Ben Ford's Fondue Alternative That Will Have You Salivating - Exclusive

Swiss fondue may get all of the attention, but once you learn about its Italian cousin, fonduta, you might find yourself running to the store to get whatever it takes to try this delicious cheese sauce. In an exclusive interview with Mashed, chef Ben Ford explains why he prefers Italian fonduta over its close relation, Swiss fondue. 

Ford appreciates fonduta as a pure, true cheese sauce or cream sauce. Fondue is typically made with a Swiss cheese such as Gruyere or Emmental, as well as wine and garlic. Often, fondue contains a sort of roux made from mixing wine with flour or cornstarch to help thicken it. While Swiss fondue is undoubtedly gooey and delicious, Ford appreciates that fonduta generally forgoes the roux, which makes it creamier. Fonduta is usually made with fontina cheese, milk, butter, and egg yolks. If another flavor is added, it's typically black truffles.

Because fondue and fonduta rely on different ingredients to give them structure, they vary in both texture and flavor. Fondue's use of a roux is reminiscent of many mac and cheese recipes. It acts as a simple binder and helps create a thicker consistency. The egg yolks in fonduta, on the other hand, add a level of richness not found in fondue. Eggs not only act as a thickener but also add fat, which gives fonduta a velvety feel similar to custard.

How the two are made

Another difference is that fondue calls for white wine, whereas fonduta uses milk; once again, we see fonduta striving for richness and creaminess. On the other hand, fondue's use of white wine provides a thinner taste while adding a touch of wine's acidic tart-sweetness. In fonduta, because the additional ingredients of eggs and milk are mild-flavored, the qualities of the cheese are more pronounced — and that cheese is traditionally fontina. Fonduta is most commonly found on the northern edge of Italy in Valle D'Aosta, bordering Switzerland and the Alps they share. Fans of traditional fonduta would argue that the high altitude makes the local fontina cheese so good that it doesn't require additional flavor from the wine.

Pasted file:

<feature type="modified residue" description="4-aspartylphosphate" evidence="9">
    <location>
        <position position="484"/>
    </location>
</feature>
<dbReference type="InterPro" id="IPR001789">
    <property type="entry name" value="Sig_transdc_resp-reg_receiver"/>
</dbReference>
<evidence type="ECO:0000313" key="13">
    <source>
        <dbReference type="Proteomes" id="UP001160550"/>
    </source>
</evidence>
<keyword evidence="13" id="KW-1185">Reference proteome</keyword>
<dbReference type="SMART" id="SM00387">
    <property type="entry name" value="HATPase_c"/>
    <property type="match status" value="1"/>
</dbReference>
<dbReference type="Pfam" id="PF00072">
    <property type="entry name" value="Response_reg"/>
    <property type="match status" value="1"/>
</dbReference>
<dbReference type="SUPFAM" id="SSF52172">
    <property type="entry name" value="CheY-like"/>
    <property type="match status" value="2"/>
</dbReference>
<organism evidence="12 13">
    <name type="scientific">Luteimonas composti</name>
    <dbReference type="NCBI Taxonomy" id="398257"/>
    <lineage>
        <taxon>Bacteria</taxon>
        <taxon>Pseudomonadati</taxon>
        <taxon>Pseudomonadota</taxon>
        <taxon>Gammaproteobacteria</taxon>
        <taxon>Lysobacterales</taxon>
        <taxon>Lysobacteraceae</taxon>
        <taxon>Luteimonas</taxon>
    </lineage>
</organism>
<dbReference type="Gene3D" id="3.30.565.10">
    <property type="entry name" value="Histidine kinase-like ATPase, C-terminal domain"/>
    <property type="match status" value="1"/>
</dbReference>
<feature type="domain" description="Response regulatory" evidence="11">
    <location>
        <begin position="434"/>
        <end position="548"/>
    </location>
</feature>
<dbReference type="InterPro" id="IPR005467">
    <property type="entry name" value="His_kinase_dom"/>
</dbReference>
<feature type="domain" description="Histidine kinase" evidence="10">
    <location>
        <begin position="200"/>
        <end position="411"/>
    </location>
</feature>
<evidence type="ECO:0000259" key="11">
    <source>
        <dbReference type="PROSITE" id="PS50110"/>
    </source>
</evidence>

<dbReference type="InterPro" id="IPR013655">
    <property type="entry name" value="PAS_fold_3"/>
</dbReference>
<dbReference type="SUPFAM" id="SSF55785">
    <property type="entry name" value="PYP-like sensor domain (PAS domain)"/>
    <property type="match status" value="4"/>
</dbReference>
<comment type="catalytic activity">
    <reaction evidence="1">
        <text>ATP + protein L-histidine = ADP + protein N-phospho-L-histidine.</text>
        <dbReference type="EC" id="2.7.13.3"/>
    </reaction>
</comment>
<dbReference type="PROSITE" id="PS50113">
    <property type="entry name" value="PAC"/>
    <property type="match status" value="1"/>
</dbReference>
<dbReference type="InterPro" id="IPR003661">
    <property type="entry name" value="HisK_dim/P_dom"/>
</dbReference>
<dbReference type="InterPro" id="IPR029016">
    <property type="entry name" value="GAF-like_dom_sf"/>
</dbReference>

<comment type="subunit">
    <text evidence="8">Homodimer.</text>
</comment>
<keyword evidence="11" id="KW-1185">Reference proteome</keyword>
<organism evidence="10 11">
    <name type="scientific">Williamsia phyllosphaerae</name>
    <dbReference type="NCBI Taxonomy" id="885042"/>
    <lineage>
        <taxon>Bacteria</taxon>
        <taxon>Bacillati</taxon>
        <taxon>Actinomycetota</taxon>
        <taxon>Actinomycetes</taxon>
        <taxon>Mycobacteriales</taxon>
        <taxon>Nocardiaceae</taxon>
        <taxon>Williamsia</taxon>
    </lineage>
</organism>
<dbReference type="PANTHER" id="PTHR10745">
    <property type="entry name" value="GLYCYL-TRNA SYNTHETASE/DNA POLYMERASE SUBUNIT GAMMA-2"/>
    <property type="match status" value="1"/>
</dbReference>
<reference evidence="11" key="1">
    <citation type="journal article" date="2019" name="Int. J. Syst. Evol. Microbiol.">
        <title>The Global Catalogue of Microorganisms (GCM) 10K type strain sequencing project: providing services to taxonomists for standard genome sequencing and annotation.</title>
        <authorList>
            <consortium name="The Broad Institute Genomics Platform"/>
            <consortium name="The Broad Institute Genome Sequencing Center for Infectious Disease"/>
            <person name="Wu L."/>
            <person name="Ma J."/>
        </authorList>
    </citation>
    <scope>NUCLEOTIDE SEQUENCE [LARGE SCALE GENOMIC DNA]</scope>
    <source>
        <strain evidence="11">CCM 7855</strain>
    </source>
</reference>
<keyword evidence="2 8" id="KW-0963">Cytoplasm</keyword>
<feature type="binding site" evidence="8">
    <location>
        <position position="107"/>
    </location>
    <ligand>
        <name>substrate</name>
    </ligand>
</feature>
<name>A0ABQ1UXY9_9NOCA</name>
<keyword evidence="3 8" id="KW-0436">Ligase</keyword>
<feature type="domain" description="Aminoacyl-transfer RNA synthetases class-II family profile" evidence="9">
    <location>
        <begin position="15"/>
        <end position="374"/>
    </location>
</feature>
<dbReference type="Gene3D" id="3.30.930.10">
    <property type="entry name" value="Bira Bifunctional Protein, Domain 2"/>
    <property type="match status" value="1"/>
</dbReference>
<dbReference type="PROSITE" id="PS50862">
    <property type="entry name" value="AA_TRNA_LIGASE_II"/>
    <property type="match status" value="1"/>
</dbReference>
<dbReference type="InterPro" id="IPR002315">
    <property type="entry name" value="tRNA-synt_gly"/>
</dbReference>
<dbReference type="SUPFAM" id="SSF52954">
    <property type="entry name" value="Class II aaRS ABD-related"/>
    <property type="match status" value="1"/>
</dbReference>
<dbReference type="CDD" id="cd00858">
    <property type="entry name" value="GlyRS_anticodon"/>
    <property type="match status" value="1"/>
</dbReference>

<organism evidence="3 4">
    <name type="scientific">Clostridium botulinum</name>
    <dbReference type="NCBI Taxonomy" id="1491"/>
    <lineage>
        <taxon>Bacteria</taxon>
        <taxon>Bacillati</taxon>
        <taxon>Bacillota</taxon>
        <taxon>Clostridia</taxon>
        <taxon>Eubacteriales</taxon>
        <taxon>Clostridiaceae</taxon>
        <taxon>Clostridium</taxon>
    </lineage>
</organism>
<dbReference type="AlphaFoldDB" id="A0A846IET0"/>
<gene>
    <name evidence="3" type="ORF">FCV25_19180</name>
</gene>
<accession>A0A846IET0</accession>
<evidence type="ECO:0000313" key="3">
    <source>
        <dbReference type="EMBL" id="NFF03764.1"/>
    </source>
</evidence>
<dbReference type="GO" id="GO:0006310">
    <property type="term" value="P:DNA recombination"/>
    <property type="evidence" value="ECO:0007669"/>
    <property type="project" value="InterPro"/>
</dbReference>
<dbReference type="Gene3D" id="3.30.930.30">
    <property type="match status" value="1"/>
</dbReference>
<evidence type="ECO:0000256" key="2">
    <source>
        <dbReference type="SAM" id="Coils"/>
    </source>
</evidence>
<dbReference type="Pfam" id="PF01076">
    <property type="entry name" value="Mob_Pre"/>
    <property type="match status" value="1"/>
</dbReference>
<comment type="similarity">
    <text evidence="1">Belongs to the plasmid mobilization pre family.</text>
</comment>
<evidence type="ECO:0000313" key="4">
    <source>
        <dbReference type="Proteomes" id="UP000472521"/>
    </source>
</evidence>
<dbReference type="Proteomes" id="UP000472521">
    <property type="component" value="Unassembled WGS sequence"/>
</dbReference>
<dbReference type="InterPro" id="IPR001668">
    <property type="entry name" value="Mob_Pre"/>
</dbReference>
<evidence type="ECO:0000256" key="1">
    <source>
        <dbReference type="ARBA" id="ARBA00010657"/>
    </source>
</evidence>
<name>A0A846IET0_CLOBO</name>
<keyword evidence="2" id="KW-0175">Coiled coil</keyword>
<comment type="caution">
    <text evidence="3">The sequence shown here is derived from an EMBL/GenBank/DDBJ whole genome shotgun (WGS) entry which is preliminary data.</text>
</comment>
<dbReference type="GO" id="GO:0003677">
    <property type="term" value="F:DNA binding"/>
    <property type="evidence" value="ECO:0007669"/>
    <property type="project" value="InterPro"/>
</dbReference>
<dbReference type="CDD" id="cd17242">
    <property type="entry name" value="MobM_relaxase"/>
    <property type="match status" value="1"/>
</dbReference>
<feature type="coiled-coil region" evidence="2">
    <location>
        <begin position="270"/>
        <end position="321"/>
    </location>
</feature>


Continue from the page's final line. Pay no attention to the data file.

The two cheese sauces also have similar cooking methods. Fondue is often made in a pot with wine and flour or cornstarch over direct heat; the cheese is then melted directly into the pan until the desired consistency is achieved. Fonduta is made utilizing a double boiler. The butter is melted first, then depending on the preparation method, the milk can be warmed up along with the cheese, fully melted, and finished with the egg yolks. Another method calls for the milk and egg yolks to be mixed with the cheese and added later. Both versions of fonduta result in a cheesy, creamy sauce, and both can be finished with shaved truffles.

Serving up delicious cheese sauces

Just because there's a traditional method of making fonduta doesn't mean it's your only option. Ben Ford likes to tweak the basic elements of his recipe to create a whole new flavor profile. Recently, he served up a leek and Dungeness crab with Bel Paese cheese sauce. Bel Paese cheese is mild, sweet, and creamy, and Ford pairs it with the natural sweetness of the Dungeness crab, explaining that these two elements offer flavors that complement rather than compete with each other.

Ford advises that when you're ready to play around with flavors, if you want to try a substitute for fontina, you start with the cheese itself. "I think it comes down to cheese, and what I'll do is I'll create some sort of creamy base. ... Then knowing the cheese that I'm going to add to it, I'll play around with that, as well. It's always a bit of alchemy, because anytime you're reducing something and adding another product to it, there's a little bit of chef-ing involved."

Fonduta is served in a warm bowl or a pot over a small burner to keep the cheese warm and melted. It's typically served with cooked potatoes or cubed bread, but some enjoy it with steamed vegetables like asparagus. It's hard to go wrong when dipping pretty much any food in cheese.